In an extraordinary gamble to stay in power, Malcolm Turnbull has attacked his leadership rival Peter Dutton as possibly ineligible to be prime minister, and demanded written proof of party room discontent.
At a press conference on Thursday, Mr Turnbull refused to allow a second leadership ballot unless he received 43 signatures – a majority plus one of the party room.
Mr Turnbull promised to hold a party room meeting at noon on Friday if the signatures were presented to him – a move that would force his detractors to put their names on the public record.
“These are momentous times and it is important that people are accountable,” he told reporters at Parliament House.
“If, assuming I get that letter, which I read in the press is already in place but perhaps maybe it isn’t … my intention is to hold a party meeting at midday tomorrow.”
Mr Turnbull also raised “very, very serious” doubts that Mr Dutton could stand as a candidate at such a vote, given constitutional questions about his eligibility.
“I cannot underline too much how important it is that anyone who seeks to be prime minister of Australia is eligible to be a member of Parliament because a minister, let alone a prime minister, who is not eligible to sit in the house is not capable of validly being a minister or exercising any of the powers of a minister,” he said.
The Solicitor-General, the government’s chief legal adviser, will deliver his verdict on Mr Dutton’s eligibility under Section 44 on Friday morning, Mr Turnbull said. The matter relates to government subsidies received by Mr Dutton’s family trust.
“That may, you know, impact on his decision to run or not,” Mr Turnbull said.
If a party room meeting is called on Friday and a motion to hold a spill is successful, Mr Turnbull said he would treat this as a vote of no confidence and immediately resign.
This would pave the way for the two leading contenders, Mr Dutton and Scott Morrison, to potentially compete for the leadership.
The Prime Minister also criticised the ‘bullies’ who had fuelled the leadership tension, an apparent veiled jab at the media.
It’s been described by many people, including those who feel they cannot resist it, as a form of madness.”
Mr Turnbull raised the prospect of leaving parliament if he was forced to stand aside, potentially crippling the coalition’s ability to govern.
Asked if he would stay if he lost, Mr Turnbull replied: “No, I made it very clear that I believe former prime ministers are best out of the Parliament and I don’t think there’s much evidence to suggest that that conclusion is … not correct.”
He also hinted darkly at the prospect of an early election or even the loss of a vote of no confidence if he was removed.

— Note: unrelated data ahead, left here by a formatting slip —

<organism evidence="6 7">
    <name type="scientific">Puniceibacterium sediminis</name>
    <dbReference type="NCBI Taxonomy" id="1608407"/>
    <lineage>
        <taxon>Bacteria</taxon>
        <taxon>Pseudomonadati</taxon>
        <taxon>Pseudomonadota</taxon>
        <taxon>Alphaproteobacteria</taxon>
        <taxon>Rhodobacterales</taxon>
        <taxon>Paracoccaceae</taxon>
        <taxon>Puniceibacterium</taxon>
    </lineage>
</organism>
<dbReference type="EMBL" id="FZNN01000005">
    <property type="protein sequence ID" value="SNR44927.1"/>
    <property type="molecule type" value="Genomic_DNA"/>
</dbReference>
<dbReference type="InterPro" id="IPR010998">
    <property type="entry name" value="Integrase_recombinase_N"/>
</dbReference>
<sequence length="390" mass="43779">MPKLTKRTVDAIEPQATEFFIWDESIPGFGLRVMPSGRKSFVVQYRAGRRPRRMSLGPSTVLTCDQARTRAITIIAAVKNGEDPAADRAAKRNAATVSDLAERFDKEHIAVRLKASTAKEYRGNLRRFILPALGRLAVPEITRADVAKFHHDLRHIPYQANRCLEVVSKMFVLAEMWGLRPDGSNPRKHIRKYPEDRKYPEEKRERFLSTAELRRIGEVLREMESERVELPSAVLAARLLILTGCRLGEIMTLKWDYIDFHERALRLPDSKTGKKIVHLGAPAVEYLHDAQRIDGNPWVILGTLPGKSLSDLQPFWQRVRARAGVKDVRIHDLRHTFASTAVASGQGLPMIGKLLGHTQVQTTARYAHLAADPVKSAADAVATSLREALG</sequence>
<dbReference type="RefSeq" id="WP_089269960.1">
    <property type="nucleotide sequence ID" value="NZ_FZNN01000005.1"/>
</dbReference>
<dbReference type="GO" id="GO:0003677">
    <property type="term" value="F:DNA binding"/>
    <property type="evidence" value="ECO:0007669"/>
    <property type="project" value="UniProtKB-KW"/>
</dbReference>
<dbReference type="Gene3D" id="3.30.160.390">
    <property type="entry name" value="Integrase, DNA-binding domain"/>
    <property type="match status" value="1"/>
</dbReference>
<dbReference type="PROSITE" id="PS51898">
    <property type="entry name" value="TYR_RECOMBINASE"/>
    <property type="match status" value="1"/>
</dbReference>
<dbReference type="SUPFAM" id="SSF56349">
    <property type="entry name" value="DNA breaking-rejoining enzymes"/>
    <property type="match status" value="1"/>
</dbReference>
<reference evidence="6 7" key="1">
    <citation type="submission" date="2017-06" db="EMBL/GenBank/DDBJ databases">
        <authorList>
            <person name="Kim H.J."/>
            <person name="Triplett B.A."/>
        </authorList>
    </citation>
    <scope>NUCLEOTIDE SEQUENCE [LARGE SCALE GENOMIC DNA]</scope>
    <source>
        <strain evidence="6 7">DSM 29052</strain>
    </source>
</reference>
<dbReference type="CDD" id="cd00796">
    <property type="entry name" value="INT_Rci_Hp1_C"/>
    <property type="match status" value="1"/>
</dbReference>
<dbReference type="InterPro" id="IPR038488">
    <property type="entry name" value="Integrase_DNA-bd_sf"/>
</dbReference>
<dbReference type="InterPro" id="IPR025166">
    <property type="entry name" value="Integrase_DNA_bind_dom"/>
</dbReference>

“The public will be crying out for an election, clearly,” he said. “And … assuming [there is a new prime minister] that person will have to obviously satisfy the Governor-General that they can command a majority on the floor of the House of Representatives.”
It was a sensational plot twist after three messy days of civil war in the Liberal Party as Mr Turnbull attempted to stave off a challenge from the home affairs minister with the hard-man image, Mr Dutton.
Despite calling a leadership challenge on Tuesday, which he won 48 votes to 35, Mr Turnbull continued to bleed supporters throughout Wednesday night and Thursday morning.
The death knell came when an influential trio of senior ministers – Mathias Cormann, Michaelia Cash and Mitch Fifield – fronted the media to announce they were abandoning the PM. Others followed soon after.
Michael Keenan, Greg Hunt, Steve Ciobo, Alan Tudge and Angus Taylor resigned in quick succession.
Amid the chaos, Labor tried to pass a motion to refer Peter Dutton to the High Court. It was narrowly defeated. While the votes were counted, Scott Morrison could be seen deep in conversation with Turnbull supporter and government parliamentary strategist Christopher Pyne.
The government also had a few tricks up its sleeve. Shortly before midday Mr Pyne shut down Parliament early, not to resume for weeks, prompting fierce condemnation from Labor. It narrowly succeeded, 70 votes to 68.
It was a “de facto vote of no confidence” in the government, according to election analyst Antony Green, and would have been “very embarrassing” if lost.
“The house stands adjourned until Monday, 10 September at 10am,” Speaker Tony Smith confirmed, to cries of “shame” from Labor MPs who stood their ground in the House of Representatives as the live feed was cut.
At the same time, senators voted to refer Peter Dutton to a senate inquiry over the issuing of visas to two young women working as au pairs.
Mr Dutton has previously denied any wrongdoing over the issuing of the visas but refused to reveal their employers.
The chaos in the houses of Parliament was mirrored in the halls of power.
While MPs scrambled from office to office trying to figure out who would become the next leader of the country, ministerial staffers were reportedly seen discarding loads of shredded material on Thursday morning.